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I'm learning about sufficient statistics and I understand basic stuff that it is the minimum information we need to represent a statistic (very vague definition, I know. I'm learning). I'm trying to solve problems in that. The problem is suppose a sample of size $n$ is taken from the geometric distribution with parameter $\pi$. How can I find a real valued sufficient statistic for this ?

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up vote 3 down vote accepted

The joint probability density function (pdf) of the sample is

$$\prod_{i=1}^n (1-\pi)^{x_i} \pi = \pi^n (1-\pi)^{\sum_{i=1}^n x_i}.$$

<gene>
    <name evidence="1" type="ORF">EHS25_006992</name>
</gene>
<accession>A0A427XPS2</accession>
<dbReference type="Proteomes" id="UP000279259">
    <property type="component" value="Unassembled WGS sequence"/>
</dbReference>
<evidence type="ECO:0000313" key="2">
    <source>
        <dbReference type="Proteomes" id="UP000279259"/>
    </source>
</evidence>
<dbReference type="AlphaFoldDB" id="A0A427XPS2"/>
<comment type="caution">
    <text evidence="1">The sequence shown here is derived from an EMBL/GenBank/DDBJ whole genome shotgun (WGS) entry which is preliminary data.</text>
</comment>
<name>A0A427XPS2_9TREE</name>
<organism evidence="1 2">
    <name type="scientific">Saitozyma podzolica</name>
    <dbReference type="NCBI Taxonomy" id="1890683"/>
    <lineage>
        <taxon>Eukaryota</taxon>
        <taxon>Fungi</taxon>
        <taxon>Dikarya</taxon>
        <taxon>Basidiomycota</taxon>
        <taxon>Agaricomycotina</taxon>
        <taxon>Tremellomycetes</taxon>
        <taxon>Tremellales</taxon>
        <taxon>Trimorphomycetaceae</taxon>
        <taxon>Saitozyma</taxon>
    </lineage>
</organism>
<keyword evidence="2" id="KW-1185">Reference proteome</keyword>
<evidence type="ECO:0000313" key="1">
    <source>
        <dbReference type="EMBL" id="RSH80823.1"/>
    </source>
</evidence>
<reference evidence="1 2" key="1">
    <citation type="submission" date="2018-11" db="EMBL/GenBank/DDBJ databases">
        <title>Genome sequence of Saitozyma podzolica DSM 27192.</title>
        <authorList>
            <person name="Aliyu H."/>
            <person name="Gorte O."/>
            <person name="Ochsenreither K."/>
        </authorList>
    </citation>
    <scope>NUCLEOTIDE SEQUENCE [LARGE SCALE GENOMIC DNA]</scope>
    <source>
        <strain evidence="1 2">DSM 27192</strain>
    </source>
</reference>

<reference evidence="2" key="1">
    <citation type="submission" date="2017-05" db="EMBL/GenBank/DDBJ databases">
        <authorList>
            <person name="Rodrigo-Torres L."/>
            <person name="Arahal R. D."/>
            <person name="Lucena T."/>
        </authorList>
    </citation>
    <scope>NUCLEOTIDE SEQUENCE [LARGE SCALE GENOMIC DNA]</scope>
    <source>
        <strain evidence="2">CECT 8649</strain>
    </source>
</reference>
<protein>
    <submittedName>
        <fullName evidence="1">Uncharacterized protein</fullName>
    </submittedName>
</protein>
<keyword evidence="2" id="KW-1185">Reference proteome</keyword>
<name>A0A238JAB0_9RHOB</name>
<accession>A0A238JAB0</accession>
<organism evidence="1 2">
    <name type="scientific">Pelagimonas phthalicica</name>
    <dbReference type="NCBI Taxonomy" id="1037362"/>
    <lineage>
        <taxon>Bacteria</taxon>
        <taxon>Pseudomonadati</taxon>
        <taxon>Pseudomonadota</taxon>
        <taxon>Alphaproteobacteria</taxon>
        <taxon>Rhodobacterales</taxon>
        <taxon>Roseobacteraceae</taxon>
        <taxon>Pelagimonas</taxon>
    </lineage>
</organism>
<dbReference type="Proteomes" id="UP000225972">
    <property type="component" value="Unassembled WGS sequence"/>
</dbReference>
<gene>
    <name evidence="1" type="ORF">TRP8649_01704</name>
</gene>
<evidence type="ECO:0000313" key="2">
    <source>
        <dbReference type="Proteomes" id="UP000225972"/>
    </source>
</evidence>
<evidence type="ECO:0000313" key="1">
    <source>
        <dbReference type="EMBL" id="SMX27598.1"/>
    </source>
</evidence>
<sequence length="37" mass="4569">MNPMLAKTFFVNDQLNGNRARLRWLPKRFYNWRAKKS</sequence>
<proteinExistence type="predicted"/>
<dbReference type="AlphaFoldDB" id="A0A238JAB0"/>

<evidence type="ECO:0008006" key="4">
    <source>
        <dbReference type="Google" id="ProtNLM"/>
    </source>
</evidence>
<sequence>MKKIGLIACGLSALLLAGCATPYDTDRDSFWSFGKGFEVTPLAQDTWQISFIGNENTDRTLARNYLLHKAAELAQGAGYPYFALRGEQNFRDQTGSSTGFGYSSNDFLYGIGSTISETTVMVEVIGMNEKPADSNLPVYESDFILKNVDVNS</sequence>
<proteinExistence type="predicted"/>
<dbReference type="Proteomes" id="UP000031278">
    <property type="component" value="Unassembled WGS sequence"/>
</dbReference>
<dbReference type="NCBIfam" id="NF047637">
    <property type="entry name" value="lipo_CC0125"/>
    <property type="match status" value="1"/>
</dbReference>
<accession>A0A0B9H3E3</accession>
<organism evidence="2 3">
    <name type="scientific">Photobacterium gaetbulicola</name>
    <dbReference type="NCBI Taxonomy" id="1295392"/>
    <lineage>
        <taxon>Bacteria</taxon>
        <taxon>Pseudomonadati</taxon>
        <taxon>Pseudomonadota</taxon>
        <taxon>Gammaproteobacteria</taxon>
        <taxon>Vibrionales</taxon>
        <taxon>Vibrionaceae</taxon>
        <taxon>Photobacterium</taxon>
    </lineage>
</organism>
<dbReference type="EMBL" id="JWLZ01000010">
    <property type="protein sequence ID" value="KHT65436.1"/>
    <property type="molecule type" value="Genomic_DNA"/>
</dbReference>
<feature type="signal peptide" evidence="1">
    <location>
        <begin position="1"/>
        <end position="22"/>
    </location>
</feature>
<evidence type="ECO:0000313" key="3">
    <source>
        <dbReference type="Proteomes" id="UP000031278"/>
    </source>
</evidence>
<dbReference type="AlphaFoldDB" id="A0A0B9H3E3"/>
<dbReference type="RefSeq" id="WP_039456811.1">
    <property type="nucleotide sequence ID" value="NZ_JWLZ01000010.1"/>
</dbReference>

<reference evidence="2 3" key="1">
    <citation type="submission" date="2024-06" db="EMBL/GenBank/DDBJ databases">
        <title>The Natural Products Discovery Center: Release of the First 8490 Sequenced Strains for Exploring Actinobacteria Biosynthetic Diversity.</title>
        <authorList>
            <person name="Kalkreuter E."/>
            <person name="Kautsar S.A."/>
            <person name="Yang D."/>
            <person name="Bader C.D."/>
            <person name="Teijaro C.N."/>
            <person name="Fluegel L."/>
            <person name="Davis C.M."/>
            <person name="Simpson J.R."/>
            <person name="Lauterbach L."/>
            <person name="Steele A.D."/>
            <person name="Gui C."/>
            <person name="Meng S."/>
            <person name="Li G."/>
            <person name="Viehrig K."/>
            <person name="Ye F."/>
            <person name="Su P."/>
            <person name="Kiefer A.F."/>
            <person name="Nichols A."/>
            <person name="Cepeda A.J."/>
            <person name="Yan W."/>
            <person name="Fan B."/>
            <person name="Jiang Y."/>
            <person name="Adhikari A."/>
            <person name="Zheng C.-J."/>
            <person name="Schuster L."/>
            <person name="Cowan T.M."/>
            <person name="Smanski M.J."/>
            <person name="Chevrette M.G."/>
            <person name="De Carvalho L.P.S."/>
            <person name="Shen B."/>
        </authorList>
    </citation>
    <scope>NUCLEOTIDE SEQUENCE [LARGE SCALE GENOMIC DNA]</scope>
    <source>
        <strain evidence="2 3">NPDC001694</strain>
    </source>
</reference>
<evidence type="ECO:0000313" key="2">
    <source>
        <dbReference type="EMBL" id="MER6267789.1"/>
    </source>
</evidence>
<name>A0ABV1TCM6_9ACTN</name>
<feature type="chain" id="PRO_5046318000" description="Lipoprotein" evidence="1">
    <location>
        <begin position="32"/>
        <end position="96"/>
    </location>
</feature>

Let $T(x) = \sum_{i=1}^n x_i$. We see that the pdf can be expressed as a function that depends on the sample only through $T(x)$. Thus $T(x)$ is a sufficient statistic for $\pi$, by the Neyman-Fisher factorization theorem.

The Neyman-Fisher factorization theorem is a very useful tool for finding sufficient statistics. The Wikipedia page has several examples.

(This answer assumes one form of the geometric distribution. The form of $T(x)$ would be the same for the other.)

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